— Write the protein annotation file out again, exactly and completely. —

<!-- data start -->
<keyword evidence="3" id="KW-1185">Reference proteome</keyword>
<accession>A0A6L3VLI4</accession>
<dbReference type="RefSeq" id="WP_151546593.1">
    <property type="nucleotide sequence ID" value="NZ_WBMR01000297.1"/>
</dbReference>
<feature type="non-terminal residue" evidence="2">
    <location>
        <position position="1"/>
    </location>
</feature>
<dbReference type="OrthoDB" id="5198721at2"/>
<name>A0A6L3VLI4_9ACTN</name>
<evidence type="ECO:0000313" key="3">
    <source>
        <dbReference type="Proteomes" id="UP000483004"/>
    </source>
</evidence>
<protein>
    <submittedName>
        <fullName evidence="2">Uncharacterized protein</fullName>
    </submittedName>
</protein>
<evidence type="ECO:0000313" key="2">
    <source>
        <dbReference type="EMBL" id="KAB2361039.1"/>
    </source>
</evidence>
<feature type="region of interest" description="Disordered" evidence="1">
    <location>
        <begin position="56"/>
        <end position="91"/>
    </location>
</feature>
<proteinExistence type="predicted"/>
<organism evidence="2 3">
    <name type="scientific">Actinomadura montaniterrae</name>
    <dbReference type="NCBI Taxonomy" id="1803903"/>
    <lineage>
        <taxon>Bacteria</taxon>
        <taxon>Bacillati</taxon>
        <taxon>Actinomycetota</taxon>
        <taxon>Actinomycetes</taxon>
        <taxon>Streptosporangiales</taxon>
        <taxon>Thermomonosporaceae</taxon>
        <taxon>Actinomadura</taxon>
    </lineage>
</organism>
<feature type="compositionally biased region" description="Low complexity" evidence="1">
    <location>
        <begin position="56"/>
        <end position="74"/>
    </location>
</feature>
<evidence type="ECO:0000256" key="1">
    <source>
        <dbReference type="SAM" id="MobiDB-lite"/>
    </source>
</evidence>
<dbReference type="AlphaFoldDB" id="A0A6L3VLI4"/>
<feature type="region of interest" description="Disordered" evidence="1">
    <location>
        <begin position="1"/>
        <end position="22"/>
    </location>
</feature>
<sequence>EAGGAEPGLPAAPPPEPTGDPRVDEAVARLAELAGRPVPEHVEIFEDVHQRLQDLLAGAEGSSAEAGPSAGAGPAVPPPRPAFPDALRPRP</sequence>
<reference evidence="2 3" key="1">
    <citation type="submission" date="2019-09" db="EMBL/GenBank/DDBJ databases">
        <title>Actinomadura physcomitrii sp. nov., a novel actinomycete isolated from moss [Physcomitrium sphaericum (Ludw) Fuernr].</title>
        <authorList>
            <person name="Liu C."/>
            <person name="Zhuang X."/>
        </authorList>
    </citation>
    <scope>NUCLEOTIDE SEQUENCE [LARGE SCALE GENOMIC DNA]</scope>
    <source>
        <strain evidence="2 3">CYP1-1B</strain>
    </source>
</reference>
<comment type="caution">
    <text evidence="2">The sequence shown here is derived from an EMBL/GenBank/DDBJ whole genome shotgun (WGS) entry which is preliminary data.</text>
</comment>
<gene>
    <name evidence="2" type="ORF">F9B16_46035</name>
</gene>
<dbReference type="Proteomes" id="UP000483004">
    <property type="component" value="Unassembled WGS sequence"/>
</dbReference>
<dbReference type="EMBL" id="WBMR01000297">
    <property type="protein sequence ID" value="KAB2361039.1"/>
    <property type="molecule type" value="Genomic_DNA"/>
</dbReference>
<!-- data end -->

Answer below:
<keyword evidence="3" id="KW-1185">Reference proteome</keyword>
<accession>A0A6L3VLI4</accession>
<dbReference type="RefSeq" id="WP_151546593.1">
    <property type="nucleotide sequence ID" value="NZ_WBMR01000297.1"/>
</dbReference>
<feature type="non-terminal residue" evidence="2">
    <location>
        <position position="1"/>
    </location>
</feature>
<dbReference type="OrthoDB" id="5198721at2"/>
<name>A0A6L3VLI4_9ACTN</name>
<evidence type="ECO:0000313" key="3">
    <source>
        <dbReference type="Proteomes" id="UP000483004"/>
    </source>
</evidence>
<protein>
    <submittedName>
        <fullName evidence="2">Uncharacterized protein</fullName>
    </submittedName>
</protein>
<evidence type="ECO:0000313" key="2">
    <source>
        <dbReference type="EMBL" id="KAB2361039.1"/>
    </source>
</evidence>
<feature type="region of interest" description="Disordered" evidence="1">
    <location>
        <begin position="56"/>
        <end position="91"/>
    </location>
</feature>
<proteinExistence type="predicted"/>
<organism evidence="2 3">
    <name type="scientific">Actinomadura montaniterrae</name>
    <dbReference type="NCBI Taxonomy" id="1803903"/>
    <lineage>
        <taxon>Bacteria</taxon>
        <taxon>Bacillati</taxon>
        <taxon>Actinomycetota</taxon>
        <taxon>Actinomycetes</taxon>
        <taxon>Streptosporangiales</taxon>
        <taxon>Thermomonosporaceae</taxon>
        <taxon>Actinomadura</taxon>
    </lineage>
</organism>
<feature type="compositionally biased region" description="Low complexity" evidence="1">
    <location>
        <begin position="56"/>
        <end position="74"/>
    </location>
</feature>
<evidence type="ECO:0000256" key="1">
    <source>
        <dbReference type="SAM" id="MobiDB-lite"/>
    </source>
</evidence>
<dbReference type="AlphaFoldDB" id="A0A6L3VLI4"/>
<feature type="region of interest" description="Disordered" evidence="1">
    <location>
        <begin position="1"/>
        <end position="22"/>
    </location>
</feature>
<sequence>EAGGAEPGLPAAPPPEPTGDPRVDEAVARLAELAGRPVPEHVEIFEDVHQRLQDLLAGAEGSSAEAGPSAGAGPAVPPPRPAFPDALRPRP</sequence>
<reference evidence="2 3" key="1">
    <citation type="submission" date="2019-09" db="EMBL/GenBank/DDBJ databases">
        <title>Actinomadura physcomitrii sp. nov., a novel actinomycete isolated from moss [Physcomitrium sphaericum (Ludw) Fuernr].</title>
        <authorList>
            <person name="Liu C."/>
            <person name="Zhuang X."/>
        </authorList>
    </citation>
    <scope>NUCLEOTIDE SEQUENCE [LARGE SCALE GENOMIC DNA]</scope>
    <source>
        <strain evidence="2 3">CYP1-1B</strain>
    </source>
</reference>
<comment type="caution">
    <text evidence="2">The sequence shown here is derived from an EMBL/GenBank/DDBJ whole genome shotgun (WGS) entry which is preliminary data.</text>
</comment>
<gene>
    <name evidence="2" type="ORF">F9B16_46035</name>
</gene>
<dbReference type="Proteomes" id="UP000483004">
    <property type="component" value="Unassembled WGS sequence"/>
</dbReference>
<dbReference type="EMBL" id="WBMR01000297">
    <property type="protein sequence ID" value="KAB2361039.1"/>
    <property type="molecule type" value="Genomic_DNA"/>
</dbReference>